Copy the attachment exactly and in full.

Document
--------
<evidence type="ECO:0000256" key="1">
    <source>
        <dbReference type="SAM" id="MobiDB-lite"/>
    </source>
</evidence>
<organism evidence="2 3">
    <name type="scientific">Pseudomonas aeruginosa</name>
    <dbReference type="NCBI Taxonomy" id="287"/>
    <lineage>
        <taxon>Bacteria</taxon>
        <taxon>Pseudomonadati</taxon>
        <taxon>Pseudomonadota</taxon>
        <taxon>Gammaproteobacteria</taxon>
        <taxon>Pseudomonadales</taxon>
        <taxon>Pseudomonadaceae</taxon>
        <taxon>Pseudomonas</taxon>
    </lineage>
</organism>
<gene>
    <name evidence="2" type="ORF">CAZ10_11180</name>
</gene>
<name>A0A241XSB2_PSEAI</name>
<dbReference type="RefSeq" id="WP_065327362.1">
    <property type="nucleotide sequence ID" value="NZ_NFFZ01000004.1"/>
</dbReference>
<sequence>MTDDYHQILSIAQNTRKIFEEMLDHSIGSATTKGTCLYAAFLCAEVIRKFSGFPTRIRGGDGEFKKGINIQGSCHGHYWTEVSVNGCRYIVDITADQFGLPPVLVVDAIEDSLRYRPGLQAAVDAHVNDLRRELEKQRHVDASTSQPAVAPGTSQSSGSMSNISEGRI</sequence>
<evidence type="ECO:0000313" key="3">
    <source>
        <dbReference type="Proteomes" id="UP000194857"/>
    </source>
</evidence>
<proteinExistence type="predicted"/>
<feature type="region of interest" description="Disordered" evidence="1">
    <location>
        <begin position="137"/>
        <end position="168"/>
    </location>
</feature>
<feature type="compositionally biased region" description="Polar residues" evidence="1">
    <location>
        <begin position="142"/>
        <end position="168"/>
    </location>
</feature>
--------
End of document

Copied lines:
<evidence type="ECO:0000256" key="1">
    <source>
        <dbReference type="SAM" id="MobiDB-lite"/>
    </source>
</evidence>
<organism evidence="2 3">
    <name type="scientific">Pseudomonas aeruginosa</name>
    <dbReference type="NCBI Taxonomy" id="287"/>
    <lineage>
        <taxon>Bacteria</taxon>
        <taxon>Pseudomonadati</taxon>
        <taxon>Pseudomonadota</taxon>
        <taxon>Gammaproteobacteria</taxon>
        <taxon>Pseudomonadales</taxon>
        <taxon>Pseudomonadaceae</taxon>
        <taxon>Pseudomonas</taxon>
    </lineage>
</organism>
<gene>
    <name evidence="2" type="ORF">CAZ10_11180</name>
</gene>
<name>A0A241XSB2_PSEAI</name>
<dbReference type="RefSeq" id="WP_065327362.1">
    <property type="nucleotide sequence ID" value="NZ_NFFZ01000004.1"/>
</dbReference>
<sequence>MTDDYHQILSIAQNTRKIFEEMLDHSIGSATTKGTCLYAAFLCAEVIRKFSGFPTRIRGGDGEFKKGINIQGSCHGHYWTEVSVNGCRYIVDITADQFGLPPVLVVDAIEDSLRYRPGLQAAVDAHVNDLRRELEKQRHVDASTSQPAVAPGTSQSSGSMSNISEGRI</sequence>
<evidence type="ECO:0000313" key="3">
    <source>
        <dbReference type="Proteomes" id="UP000194857"/>
    </source>
</evidence>
<proteinExistence type="predicted"/>
<feature type="region of interest" description="Disordered" evidence="1">
    <location>
        <begin position="137"/>
        <end position="168"/>
    </location>
</feature>
<feature type="compositionally biased region" description="Polar residues" evidence="1">
    <location>
        <begin position="142"/>
        <end position="168"/>
    </location>
</feature>